Small-sided gains

Play five-a-side? Pah, that’s so last year! Take your game up a level with some three-on-three

Playing football with a handful of mates at the local park may be doing more for your game than you think.

A study from the Institute of Sports Science at the University of Oldenburg, Germany, found that small-sided youth team games produce ‘match-like intensities’ and therefore increase game-specific aerobic fitness.

More after the break

“Smaller-sided games require a higher number of offensive football actions,” explains Simon Bitcon, head of strength and conditioning at Manchester City.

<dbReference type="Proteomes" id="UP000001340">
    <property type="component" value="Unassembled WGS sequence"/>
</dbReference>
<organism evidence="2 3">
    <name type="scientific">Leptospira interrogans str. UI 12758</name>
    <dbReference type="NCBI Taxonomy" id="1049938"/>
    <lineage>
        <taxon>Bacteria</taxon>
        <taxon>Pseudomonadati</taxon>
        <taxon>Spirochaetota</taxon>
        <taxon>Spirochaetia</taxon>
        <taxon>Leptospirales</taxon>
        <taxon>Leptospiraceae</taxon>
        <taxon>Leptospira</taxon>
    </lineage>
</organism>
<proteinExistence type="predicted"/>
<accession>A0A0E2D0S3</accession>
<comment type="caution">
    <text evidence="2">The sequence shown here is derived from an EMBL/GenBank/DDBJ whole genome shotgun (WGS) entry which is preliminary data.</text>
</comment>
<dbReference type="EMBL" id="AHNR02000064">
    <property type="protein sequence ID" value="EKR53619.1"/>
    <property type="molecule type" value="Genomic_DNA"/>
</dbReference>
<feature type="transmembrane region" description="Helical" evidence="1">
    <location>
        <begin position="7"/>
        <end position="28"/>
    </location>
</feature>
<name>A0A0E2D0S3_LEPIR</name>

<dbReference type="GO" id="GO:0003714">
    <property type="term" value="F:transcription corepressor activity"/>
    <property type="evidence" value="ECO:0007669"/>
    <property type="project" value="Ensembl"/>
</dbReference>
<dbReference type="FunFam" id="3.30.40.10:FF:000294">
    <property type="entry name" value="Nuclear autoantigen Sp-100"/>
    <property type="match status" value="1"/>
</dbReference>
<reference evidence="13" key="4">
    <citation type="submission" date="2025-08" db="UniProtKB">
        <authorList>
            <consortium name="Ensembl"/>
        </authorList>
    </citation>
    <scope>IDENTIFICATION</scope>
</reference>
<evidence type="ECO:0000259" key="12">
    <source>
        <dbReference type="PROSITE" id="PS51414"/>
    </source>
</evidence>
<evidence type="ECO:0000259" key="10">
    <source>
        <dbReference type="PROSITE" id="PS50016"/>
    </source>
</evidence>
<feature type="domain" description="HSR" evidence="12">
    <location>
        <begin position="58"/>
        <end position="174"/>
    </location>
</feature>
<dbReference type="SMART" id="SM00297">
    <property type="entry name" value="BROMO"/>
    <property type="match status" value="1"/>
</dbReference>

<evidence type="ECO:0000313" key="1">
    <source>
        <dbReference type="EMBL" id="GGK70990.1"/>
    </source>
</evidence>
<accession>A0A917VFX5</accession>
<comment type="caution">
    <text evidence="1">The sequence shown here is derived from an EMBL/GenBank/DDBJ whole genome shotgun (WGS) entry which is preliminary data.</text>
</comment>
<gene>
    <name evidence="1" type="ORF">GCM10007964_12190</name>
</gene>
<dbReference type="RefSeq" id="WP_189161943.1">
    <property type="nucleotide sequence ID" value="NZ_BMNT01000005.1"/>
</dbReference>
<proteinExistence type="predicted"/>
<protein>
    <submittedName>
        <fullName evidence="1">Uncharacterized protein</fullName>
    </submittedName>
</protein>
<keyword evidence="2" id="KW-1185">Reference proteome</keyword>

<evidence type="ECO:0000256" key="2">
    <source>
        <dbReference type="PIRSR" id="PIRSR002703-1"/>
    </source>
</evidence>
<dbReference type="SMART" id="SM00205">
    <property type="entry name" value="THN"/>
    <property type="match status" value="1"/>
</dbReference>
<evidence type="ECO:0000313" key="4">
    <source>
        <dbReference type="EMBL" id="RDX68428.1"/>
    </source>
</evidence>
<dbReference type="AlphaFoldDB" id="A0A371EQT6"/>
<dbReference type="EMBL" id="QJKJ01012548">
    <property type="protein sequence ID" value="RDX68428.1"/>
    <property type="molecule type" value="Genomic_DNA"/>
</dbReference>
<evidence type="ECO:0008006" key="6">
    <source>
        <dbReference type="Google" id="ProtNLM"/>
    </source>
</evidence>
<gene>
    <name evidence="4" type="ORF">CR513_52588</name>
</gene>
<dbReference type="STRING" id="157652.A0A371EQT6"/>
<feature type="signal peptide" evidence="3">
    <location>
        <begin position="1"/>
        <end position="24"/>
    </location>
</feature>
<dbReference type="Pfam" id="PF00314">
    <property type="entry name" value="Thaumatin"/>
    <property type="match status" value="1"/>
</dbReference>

“That means more touches, creating angles, movement off the ball to create space, along with defensive actions such as pressing the ball and cutting down space.”

The study showed that the smaller the teams, the greater the benefits, with 3 vs 3 producing the best results.

“This higher frequency creates a higher-intensity fitness demand, as well as creating a set-up where skill demands are high due to a reduction in decision time, space and one-to-one tight marking,” says Bitcon, who insists you don’t need to ask around for others to make up the numbers.

“Small-sided games demand that you really take care of the ball, pass quickly and move to create more space after a pass, while also keeping tight to your man when defending.”

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